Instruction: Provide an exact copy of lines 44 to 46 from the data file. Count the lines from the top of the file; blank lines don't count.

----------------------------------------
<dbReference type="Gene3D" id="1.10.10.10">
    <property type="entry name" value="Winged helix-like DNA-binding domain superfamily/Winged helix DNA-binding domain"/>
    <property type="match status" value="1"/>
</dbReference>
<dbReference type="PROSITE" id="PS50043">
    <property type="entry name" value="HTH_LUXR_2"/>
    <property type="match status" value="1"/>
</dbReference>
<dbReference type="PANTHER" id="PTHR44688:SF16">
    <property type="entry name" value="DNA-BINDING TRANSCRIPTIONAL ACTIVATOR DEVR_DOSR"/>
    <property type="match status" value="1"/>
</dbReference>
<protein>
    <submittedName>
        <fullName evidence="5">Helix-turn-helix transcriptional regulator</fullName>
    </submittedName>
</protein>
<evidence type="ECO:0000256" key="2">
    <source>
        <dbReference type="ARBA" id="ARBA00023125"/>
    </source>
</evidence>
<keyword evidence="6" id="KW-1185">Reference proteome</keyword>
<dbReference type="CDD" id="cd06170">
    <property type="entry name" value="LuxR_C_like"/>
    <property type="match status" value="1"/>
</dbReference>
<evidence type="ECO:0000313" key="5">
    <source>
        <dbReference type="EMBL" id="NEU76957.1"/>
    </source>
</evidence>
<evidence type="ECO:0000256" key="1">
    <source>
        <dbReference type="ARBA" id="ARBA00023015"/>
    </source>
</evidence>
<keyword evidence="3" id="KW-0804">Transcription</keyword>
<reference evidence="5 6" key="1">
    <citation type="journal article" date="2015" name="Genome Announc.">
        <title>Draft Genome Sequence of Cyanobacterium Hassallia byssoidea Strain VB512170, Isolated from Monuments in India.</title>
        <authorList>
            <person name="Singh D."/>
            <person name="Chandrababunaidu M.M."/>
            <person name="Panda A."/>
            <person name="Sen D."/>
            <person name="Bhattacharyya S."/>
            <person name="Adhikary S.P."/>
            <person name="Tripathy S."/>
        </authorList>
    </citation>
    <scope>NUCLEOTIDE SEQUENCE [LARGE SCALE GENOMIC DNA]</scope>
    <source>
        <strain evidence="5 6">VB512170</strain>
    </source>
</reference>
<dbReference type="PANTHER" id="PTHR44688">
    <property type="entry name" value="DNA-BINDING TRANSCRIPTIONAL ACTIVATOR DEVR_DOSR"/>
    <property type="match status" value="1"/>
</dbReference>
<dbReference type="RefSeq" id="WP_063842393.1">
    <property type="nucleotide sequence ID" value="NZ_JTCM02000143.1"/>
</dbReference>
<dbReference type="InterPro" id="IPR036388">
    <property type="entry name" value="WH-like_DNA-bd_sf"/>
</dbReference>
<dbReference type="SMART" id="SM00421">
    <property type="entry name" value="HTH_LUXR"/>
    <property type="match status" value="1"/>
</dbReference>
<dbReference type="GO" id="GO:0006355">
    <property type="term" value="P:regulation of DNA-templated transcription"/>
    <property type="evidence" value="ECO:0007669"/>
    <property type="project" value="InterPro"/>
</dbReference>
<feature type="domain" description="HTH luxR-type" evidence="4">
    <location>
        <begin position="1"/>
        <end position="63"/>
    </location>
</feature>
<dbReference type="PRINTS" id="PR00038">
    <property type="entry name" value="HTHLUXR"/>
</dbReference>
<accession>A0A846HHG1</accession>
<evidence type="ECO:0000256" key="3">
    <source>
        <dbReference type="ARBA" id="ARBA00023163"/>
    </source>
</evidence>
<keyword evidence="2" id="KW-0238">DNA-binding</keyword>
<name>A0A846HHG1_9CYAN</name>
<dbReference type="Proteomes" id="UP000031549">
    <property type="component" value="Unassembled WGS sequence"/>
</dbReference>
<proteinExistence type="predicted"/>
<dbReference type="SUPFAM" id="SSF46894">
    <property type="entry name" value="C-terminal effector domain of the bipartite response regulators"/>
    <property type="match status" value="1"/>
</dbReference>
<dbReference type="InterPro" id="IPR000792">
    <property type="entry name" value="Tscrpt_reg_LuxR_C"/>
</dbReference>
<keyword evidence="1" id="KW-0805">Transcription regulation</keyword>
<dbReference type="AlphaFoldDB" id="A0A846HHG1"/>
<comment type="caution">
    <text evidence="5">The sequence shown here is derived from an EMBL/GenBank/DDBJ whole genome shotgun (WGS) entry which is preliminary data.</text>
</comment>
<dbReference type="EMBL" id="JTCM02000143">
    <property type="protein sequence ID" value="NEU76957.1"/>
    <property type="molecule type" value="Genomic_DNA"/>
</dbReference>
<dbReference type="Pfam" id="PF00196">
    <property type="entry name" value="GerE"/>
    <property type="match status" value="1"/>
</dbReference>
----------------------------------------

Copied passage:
            <person name="Chandrababunaidu M.M."/>
            <person name="Panda A."/>
            <person name="Sen D."/>